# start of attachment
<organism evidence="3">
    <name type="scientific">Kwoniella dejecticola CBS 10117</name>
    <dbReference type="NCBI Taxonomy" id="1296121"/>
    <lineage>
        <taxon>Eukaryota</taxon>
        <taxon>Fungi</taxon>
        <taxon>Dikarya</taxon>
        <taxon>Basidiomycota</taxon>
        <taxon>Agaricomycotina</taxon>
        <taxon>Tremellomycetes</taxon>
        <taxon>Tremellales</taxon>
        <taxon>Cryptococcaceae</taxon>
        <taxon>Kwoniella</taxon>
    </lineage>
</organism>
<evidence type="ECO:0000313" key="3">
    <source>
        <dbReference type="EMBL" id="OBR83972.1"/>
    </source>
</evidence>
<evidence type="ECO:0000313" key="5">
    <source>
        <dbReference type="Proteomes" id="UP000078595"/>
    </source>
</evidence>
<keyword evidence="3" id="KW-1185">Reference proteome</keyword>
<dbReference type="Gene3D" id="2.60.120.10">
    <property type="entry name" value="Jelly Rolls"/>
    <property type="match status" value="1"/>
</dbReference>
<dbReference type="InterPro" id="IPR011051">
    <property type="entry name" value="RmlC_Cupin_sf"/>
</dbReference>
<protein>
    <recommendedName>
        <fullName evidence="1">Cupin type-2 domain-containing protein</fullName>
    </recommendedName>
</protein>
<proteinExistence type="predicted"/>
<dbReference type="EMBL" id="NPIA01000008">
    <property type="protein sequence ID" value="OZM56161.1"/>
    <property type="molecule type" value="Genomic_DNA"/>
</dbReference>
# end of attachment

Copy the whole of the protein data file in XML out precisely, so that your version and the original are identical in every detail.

<organism evidence="3">
    <name type="scientific">Kwoniella dejecticola CBS 10117</name>
    <dbReference type="NCBI Taxonomy" id="1296121"/>
    <lineage>
        <taxon>Eukaryota</taxon>
        <taxon>Fungi</taxon>
        <taxon>Dikarya</taxon>
        <taxon>Basidiomycota</taxon>
        <taxon>Agaricomycotina</taxon>
        <taxon>Tremellomycetes</taxon>
        <taxon>Tremellales</taxon>
        <taxon>Cryptococcaceae</taxon>
        <taxon>Kwoniella</taxon>
    </lineage>
</organism>
<evidence type="ECO:0000313" key="3">
    <source>
        <dbReference type="EMBL" id="OBR83972.1"/>
    </source>
</evidence>
<evidence type="ECO:0000313" key="5">
    <source>
        <dbReference type="Proteomes" id="UP000078595"/>
    </source>
</evidence>
<keyword evidence="3" id="KW-1185">Reference proteome</keyword>
<dbReference type="Gene3D" id="2.60.120.10">
    <property type="entry name" value="Jelly Rolls"/>
    <property type="match status" value="1"/>
</dbReference>
<dbReference type="InterPro" id="IPR011051">
    <property type="entry name" value="RmlC_Cupin_sf"/>
</dbReference>
<protein>
    <recommendedName>
        <fullName evidence="1">Cupin type-2 domain-containing protein</fullName>
    </recommendedName>
</protein>
<proteinExistence type="predicted"/>
<dbReference type="EMBL" id="NPIA01000008">
    <property type="protein sequence ID" value="OZM56161.1"/>
    <property type="molecule type" value="Genomic_DNA"/>
</dbReference>